Re: Subclassing code generators (example: Swing UI) [message #1386879 is a reply to message #1386867] Sun, 22 June 2014 09:37 Go to previous messageGo to next message
Christian Dietrich is currently offline Christian DietrichFriend
Messages: 13314
Registered: July 2009
Senior Member
Hi,


it is hard to give general advice but xtends dispatch methods are often suitable for such usecases


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Go to: https://www.itemis.com/en/xtext/
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Re: Subclassing code generators (example: Swing UI) [message #1386896 is a reply to message #1386879] Sun, 22 June 2014 16:32 Go to previous messageGo to next message
Gary Worsham is currently offline Gary WorshamFriend
Messages: 176
Registered: September 2013
Senior Member
I think one of the problems I was facing is that I wanted elements of my grammar to adopt a class/subclass structure, so that I did not have to have each one specifically be called out in the main code generator. I realize this was naive, but let me continue.

Suppose I had the parser rules:

CheckBox: name = ID value = ID;

SliderLabel: name = ID value = ID minVal = int maxVal = int


You can see that there is some commonality between these two structures so there is a tendency to want to create a class that combines the common parts, while the subclasses would add the unique parts. In Java I have some flexibility to refer to a derived class either by its own name or that of its superclass, as long as I am just accessing the common elements.

I thought (again naively) that adding a rule:

Control: CheckBox | SliderLabel ;

would somehow create this relationship, so that I could reduce the number of separate calls required when iterating the model in the code generator.

So, rather than needing:

«FOR Element e : pr.elements»
    «switch e {
	SliderLabel: { SliderLabel.genChangeListener(e)}
	CheckBox: { CheckBox.genChangeListener(e)}
    }»
«ENDFOR»


I could have:

    «switch e {
	Control: { Control.genChangeListener(e)}
    }»


and then this would call the genChangeListener method for either SliderLabel or CheckBox, whichever the current element corresponded to. In this case, CheckBox has no genChangeListener method, but if the base class had an empty genChangeListener method, then that would get called and nothing would be generated, which is exactly what I wanted.

But I think I was getting confused between classes and some simplifying things in the DSL grammar (like the ability to OR two rules together).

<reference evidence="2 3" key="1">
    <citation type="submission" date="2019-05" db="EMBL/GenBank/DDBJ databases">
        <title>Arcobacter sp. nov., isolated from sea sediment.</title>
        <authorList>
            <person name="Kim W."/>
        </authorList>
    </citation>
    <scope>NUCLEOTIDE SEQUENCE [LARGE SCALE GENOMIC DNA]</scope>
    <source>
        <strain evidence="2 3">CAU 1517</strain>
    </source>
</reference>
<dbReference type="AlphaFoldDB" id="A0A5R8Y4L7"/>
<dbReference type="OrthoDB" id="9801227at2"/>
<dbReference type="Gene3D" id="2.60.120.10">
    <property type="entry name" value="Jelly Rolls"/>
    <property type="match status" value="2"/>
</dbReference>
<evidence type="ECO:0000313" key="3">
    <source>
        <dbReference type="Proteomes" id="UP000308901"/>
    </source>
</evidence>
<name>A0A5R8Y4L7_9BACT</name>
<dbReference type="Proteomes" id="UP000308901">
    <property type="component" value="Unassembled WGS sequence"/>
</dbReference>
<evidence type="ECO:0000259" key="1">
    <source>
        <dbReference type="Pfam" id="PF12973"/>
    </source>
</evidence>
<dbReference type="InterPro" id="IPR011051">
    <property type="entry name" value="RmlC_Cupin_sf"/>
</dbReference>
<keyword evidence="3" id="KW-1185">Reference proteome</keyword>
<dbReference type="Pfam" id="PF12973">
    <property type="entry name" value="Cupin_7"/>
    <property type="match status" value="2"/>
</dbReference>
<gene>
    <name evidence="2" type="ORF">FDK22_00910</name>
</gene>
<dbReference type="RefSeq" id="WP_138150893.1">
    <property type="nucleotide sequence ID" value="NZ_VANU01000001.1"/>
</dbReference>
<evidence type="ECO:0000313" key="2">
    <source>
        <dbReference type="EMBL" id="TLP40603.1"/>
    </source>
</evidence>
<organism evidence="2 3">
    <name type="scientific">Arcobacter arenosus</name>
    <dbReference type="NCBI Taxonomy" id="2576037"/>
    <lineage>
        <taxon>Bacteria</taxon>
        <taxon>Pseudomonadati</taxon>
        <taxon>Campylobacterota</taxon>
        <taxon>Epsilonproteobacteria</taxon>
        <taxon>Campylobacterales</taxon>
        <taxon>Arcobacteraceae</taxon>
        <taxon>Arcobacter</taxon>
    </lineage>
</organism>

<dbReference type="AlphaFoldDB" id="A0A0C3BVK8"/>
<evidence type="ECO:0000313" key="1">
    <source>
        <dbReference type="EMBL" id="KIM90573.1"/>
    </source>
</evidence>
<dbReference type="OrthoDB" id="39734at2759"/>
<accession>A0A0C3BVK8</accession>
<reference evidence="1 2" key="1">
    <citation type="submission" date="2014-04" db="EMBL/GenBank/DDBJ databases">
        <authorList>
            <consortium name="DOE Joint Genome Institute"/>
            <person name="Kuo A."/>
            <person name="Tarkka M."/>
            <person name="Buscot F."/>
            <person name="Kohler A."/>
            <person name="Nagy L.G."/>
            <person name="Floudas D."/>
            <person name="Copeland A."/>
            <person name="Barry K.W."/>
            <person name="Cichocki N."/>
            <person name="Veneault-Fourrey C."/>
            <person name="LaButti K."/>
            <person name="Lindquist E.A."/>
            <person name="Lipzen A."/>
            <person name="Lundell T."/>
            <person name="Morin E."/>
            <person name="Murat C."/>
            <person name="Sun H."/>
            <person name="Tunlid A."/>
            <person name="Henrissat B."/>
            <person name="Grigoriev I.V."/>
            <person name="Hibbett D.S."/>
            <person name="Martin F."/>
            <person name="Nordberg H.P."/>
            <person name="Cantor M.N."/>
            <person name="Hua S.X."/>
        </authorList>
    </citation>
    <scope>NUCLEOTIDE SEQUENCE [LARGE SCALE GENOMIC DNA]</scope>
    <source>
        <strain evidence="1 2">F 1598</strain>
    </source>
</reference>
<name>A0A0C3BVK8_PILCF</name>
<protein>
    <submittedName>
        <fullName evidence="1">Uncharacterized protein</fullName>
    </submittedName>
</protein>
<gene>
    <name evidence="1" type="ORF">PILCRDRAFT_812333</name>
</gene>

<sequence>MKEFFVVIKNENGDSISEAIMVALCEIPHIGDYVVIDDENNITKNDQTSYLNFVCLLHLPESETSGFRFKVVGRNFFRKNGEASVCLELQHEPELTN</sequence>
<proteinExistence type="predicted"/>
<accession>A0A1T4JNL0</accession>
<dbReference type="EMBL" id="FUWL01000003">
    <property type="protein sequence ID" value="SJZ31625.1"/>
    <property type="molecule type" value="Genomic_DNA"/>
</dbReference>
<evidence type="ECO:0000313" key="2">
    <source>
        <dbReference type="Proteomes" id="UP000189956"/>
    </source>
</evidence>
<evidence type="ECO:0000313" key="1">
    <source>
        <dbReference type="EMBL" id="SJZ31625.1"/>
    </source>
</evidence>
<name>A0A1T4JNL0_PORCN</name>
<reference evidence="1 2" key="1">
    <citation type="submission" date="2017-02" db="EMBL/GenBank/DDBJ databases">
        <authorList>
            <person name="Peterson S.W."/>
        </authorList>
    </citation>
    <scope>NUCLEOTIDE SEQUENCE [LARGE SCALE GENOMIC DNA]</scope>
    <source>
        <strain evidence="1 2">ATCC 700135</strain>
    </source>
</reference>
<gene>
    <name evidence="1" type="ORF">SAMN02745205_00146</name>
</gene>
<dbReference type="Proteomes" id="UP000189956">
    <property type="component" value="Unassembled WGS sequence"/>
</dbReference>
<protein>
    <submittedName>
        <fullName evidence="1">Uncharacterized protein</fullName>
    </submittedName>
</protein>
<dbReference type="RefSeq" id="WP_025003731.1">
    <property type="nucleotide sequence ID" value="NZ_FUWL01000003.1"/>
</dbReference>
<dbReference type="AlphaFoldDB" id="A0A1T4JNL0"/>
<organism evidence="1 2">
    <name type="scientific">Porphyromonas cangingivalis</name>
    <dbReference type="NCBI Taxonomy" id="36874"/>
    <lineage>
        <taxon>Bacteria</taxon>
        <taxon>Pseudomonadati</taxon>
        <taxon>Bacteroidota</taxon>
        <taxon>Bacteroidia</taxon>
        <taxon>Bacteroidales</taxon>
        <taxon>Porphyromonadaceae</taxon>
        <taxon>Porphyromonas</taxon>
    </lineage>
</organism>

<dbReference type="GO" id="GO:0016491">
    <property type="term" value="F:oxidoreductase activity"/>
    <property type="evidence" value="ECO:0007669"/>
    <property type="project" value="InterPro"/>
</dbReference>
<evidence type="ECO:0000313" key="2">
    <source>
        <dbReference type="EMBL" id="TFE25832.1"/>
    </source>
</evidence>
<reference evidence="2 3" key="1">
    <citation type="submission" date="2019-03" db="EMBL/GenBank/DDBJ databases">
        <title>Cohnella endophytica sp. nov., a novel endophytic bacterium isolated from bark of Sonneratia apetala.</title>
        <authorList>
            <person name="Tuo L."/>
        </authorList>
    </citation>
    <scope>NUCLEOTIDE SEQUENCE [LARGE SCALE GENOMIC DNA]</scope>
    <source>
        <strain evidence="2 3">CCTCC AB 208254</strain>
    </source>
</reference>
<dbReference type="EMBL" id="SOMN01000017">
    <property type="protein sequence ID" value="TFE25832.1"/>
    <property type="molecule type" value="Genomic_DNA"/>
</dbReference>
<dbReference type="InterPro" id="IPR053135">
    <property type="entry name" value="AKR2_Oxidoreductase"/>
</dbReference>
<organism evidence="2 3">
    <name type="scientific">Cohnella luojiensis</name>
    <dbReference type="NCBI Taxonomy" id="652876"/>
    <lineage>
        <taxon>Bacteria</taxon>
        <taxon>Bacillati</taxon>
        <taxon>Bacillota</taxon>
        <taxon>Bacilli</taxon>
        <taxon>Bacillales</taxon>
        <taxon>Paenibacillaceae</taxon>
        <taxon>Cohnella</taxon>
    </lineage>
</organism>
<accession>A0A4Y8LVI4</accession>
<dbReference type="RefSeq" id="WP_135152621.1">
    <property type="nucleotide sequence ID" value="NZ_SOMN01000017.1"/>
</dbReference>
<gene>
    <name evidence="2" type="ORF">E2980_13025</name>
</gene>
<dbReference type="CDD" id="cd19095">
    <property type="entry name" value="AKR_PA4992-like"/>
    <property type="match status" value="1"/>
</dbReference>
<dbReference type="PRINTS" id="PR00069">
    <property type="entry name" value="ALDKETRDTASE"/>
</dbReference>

}

[Updated on: Sun, 22 June 2014 16:34]

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Re: Subclassing code generators (example: Swing UI) [message #1386897 is a reply to message #1386896] Sun, 22 June 2014 16:44 Go to previous messageGo to next message
Christian Dietrich is currently offline Christian DietrichFriend
Messages: 13314
Registered: July 2009
Senior Member
HI,

yes you can always introduce a supertype by (uncalled rule) Parent: Child1 | ... | ChildN


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Go to: https://www.itemis.com/en/xtext/
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Re: Subclassing code generators (example: Swing UI) [message #1386901 is a reply to message #1386897] Sun, 22 June 2014 19:49 Go to previous messageGo to next message
David Wegener is currently offline David WegenerFriend
Messages: 1435
Registered: July 2009
Senior Member
You should also spend some time studying Xtend dispatch methods as Christian suggested. Combining the two allows you to have Xtend pick the method specific to the type.

Here is an example:
grammar org.test.form.FormDsl with org.eclipse.xtext.common.Terminals

generate formDsl "http://www.test.org/form/FormDsl"

Form:
	controls+=Control*;	
Control:
	Slider | Checkbox;
Checkbox :
	name = ID value = ID;
Slider:
	name = ID value = ID minValue = INT maxValue = INT;


Using the following generator:
package org.test.form.generator
import org.eclipse.emf.ecore.resource.Resource
import org.eclipse.xtext.generator.IGenerator
import org.eclipse.xtext.generator.IFileSystemAccess
import org.test.form.formDsl.Slider
import org.test.form.formDsl.Checkbox
import org.test.form.formDsl.Form
class FormDslGenerator implements IGenerator {
	override void doGenerate(Resource resource, IFileSystemAccess fsa) {
		val form = resource.contents.get(0) as Form
		for (control : form.controls) {
			generateControl(control)
		}
	}
	
	def dispatch void generateControl(Slider slider) {
		System.out.println("Slider " + slider.name)
	}
	
	def dispatch void generateControl(Checkbox checkbox) {
		System.out.println("Checkbox " + checkbox.name)
	}
}


will automatically pick the correct generateControl method based on the actual type of the control.
Re: Subclassing code generators (example: Swing UI) [message #1387091 is a reply to message #1386901] Tue, 24 June 2014 05:45 Go to previous message
Gary Worsham is currently offline Gary WorshamFriend
Messages: 176
Registered: September 2013
Senior Member
I'm sure that was the answer I was looking for.

I haven't tried it yet because I'm so thrilled that my Swing code generation works that I spent most of my evening actually USING my program and using the DSL to quickly add new functional blocks instead of fixing it. I remember how hard it was getting started with Xtext and Xtend and now I'm just bouncing between them as I add new language features.

Thanks again!!!!!!! GW